GENEVA -- Katie, one of my colleagues at the United Nations, threw open the office door and shrieked "The Cuban diplomat just slugged the American diplomat! Outside the meeting!"
I had never seen her looking so happy. (Well, maybe when her first child was born.) She pranced between our desks yelling "Bam! Kapow!" and throwing phantom punches.
Having spent 12 years sitting in on UN meetings as a press officer, I understood that Katie was reporting something very unusual. Staring at a bucket of sand for six hours is generally a lot more interesting than anything that happens at the standard UN meeting.
If the news shot around the building like electricity, and if other people could be seen shadowboxing up and down the hallways, it was because this was the first time anyone could remember a UN diplomat actually doing something. "Even when they talk they don't say anything," it was pointed out.
The attack occurred after the Commission on Human Rights adopted a resolution criticizing Cuba's record. The resolution squeaked through by a single vote. The whole thing was orchestrated by the Americans, and the Cubans were mad.
An Australian journalist I know said that the punch was thrown when the two men were outside the hall. It came from behind and felled the American, who was briefly unconscious. Security guards then restrained the Cuban.
Afterward, tongues began to wag.
Unofficially, the Cuban delegates grumbled that the Americans had been pompous and obnoxious for most of the commission's six-week session. They were cruising for a bruising, and when one of the Americans taunted the Cubans after the resolution was passed - he got it.
The Americans, for their part, charged in a formal statement to the commission the following afternoon that the Cubans had "threatened" them on several occasions during and outside the meeting, including when a U.S. diplomat was jogging.
This was beginning to sound like professional wrestling.
Of course, Cuba is a feisty little thugocracy - or maybe it's better to say a punchy one. Several people wondered what punishment Fidel Castro might mete out to one of his diplomats who was so undiplomatic that he clouted a foreign "distinguished colleague," as diplomats refer to themselves. After all, Cubans carrying out gentle free speech and political activities last year were sentenced to draconian prison terms. But the people who said this were being facetious. The guy probably got a pat on the back.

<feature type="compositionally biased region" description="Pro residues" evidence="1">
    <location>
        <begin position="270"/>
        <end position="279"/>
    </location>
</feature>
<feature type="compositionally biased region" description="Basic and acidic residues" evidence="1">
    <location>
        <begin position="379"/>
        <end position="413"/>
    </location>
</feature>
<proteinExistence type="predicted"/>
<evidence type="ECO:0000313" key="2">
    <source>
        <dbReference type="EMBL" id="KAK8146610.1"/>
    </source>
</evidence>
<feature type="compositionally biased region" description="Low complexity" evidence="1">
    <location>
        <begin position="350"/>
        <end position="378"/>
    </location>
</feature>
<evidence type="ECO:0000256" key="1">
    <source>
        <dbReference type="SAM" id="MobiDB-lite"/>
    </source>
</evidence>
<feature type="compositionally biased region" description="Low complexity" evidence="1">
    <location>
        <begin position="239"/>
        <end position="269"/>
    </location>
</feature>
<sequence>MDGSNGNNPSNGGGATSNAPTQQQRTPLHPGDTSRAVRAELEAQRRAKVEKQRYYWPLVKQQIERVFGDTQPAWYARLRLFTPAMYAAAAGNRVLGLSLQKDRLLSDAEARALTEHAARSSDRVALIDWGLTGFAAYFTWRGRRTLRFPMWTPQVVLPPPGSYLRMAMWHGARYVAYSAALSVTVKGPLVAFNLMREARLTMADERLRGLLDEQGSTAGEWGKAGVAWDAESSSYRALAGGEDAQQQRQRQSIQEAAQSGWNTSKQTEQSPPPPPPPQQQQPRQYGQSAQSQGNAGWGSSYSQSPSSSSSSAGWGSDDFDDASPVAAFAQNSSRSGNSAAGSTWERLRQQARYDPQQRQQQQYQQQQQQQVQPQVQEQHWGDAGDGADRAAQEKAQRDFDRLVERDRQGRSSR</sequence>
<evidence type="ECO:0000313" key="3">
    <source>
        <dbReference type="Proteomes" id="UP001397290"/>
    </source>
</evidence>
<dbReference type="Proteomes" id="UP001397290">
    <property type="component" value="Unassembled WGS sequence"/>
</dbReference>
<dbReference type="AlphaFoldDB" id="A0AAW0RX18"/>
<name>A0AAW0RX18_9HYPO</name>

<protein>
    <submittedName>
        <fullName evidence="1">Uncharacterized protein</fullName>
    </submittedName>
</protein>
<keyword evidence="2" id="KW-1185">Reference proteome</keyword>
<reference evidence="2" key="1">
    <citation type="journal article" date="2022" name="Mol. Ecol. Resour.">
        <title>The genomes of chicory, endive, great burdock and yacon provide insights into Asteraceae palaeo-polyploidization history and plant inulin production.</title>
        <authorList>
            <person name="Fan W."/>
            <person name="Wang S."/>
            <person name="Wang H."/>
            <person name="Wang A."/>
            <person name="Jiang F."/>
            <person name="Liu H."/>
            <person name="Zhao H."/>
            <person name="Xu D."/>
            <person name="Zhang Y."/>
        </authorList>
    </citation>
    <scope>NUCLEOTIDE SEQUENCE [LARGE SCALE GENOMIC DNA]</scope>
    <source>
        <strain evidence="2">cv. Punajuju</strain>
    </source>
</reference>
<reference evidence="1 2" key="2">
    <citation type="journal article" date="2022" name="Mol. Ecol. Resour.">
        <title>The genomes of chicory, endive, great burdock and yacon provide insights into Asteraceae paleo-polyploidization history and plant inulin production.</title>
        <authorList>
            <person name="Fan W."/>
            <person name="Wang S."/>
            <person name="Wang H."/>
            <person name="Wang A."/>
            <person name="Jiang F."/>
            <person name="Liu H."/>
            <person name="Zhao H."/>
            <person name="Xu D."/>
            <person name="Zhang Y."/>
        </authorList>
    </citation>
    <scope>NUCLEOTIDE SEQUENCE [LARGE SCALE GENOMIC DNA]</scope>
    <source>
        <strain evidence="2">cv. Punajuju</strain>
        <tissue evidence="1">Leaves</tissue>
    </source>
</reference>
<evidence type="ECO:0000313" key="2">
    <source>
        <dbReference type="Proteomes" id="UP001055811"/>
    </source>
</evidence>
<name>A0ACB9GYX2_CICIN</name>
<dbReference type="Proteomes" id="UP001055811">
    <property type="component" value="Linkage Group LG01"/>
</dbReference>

Then there was the more serious matter of this being yet another indication of how roundly disliked the United States has become in many parts of the world. The United States has often sounded pompous and arrogant in the 12 years I've covered UN meetings, but the tone has intensified under the Bush administration, seemingly in parallel with other U.S. actions that have enraged people ranging from Europeans to the inhabitants of the many Muslim countries.
I've never heard of an American diplomat being knocked out at the United Nations before, but Americans who haven't been overseas lately - or those who haven't exposed themselves to the tedious proceedings of an international organization - probably should know about the incredible dislike now directed at the Bush administration. A clout on the cheek is no big deal, but people come to the United Nations from all over the world, and listening to them you get the impression that the United States, through its "war on terror," is making people so angry that they're turning to terrorism rather than away from it. In other words, President George W. Bush is achieving the opposite of what he wants.
Nothing so awful was behind the UN staff's thrilled fixation with the punching incident: These people weren't being anti-American. It's human nature to enjoy the rare event that breaks up a dull day.
I joked with colleagues about filing an informal complaint with the Cuban delegation for having to sit through 12 years of UN meetings so stultifying that our socks practically melted, and then when something exciting finally happened the Cubans pulled it off and I wasn't there to see it.
I started swinging by the meeting room more often after the punch was thrown, but the commission adjourned last Friday without further incident.
It just wasn't fair.
Alan Sternberg was a public information officer at the United Nations in Geneva.
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